HOW MUCH DOES A FLOATING PONTOON JETTY COST?
A ROUGH PRICING GUIDE TO HELP YOU BUDGET FOR YOUR NEW FLOATING PONTOON JETTY.
Here’s a guide to help you budget for your new beautiful floating pontoon jetty.
First up, just like for our page on pricing your jetty build, please use this information in the context that it is written. Obviously we can’t yet give you definitive quotes or even estimates; so use these figures as a rough guide to get started with your budget. We can help you from there if you give us a location and your wishlist. Please note that all costs noted below exclude GST.
If you’re at the stage of needing a firm quotation or an estimate, please give us a call, or email us, ideally with your existing fixed jetty location, or intended location marked on a map, a rough outline of what you are hoping to construct, any existing resource consent information, and your current thoughts on the project. We can then get back in touch to discuss your plans and provide you with an estimated price for the work programme.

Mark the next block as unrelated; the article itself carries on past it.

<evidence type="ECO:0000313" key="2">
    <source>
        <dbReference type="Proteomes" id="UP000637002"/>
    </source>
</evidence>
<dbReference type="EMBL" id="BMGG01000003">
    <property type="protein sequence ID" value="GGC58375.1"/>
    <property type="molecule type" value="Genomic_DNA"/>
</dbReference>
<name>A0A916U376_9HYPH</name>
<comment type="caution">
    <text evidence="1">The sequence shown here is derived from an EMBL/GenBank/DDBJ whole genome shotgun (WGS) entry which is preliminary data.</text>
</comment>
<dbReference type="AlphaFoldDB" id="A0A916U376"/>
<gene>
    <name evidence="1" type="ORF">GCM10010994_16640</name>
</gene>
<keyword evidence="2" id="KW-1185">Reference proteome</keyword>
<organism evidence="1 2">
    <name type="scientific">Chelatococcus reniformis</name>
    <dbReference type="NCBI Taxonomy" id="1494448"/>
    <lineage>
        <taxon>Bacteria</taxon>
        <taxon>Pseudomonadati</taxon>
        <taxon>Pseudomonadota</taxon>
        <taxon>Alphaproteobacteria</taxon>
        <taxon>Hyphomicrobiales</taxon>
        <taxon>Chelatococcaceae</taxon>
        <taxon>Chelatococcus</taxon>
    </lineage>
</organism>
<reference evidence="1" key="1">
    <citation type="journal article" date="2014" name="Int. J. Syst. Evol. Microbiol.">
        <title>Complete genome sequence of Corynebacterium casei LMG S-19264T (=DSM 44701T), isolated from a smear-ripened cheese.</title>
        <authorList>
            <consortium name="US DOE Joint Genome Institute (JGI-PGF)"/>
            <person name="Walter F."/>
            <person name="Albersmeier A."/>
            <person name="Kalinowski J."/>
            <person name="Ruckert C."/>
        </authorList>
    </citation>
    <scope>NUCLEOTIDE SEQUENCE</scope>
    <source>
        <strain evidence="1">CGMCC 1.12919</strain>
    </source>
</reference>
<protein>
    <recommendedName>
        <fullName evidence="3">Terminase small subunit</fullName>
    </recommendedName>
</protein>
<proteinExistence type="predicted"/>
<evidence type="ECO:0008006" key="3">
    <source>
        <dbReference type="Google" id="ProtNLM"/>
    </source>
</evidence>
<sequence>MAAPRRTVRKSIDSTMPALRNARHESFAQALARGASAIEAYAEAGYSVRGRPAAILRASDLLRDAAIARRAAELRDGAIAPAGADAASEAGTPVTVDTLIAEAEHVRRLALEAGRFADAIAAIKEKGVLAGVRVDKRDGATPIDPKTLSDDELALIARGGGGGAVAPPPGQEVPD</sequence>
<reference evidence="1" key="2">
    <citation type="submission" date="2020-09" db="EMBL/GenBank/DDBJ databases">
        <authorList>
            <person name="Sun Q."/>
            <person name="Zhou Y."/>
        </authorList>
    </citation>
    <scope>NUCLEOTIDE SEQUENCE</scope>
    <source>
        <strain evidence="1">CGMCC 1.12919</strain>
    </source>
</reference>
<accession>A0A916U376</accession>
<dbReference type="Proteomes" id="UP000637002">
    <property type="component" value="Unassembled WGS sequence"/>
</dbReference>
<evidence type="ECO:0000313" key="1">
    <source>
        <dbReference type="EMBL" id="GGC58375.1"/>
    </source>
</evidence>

It is worth investing in an engineer’s assessment of whether, in their expert opinion, the proposed site is suitable for a floating pontoon jetty. Proximity to large ship wash, or fetch caused by a strong prevailing wind or severe weather conditions, or even high nearby water traffic or swing moorings in close proximity, might mean a fixed jetty only, or worse still, no jetty will be consented.
We work alongside selected Marlborough engineers to jointly develop plans that maximise the floating pontoon jetty site. As the final construction price is highly reliant on the engineer’s plans, it’s a good place to have strong collaboration and our early input.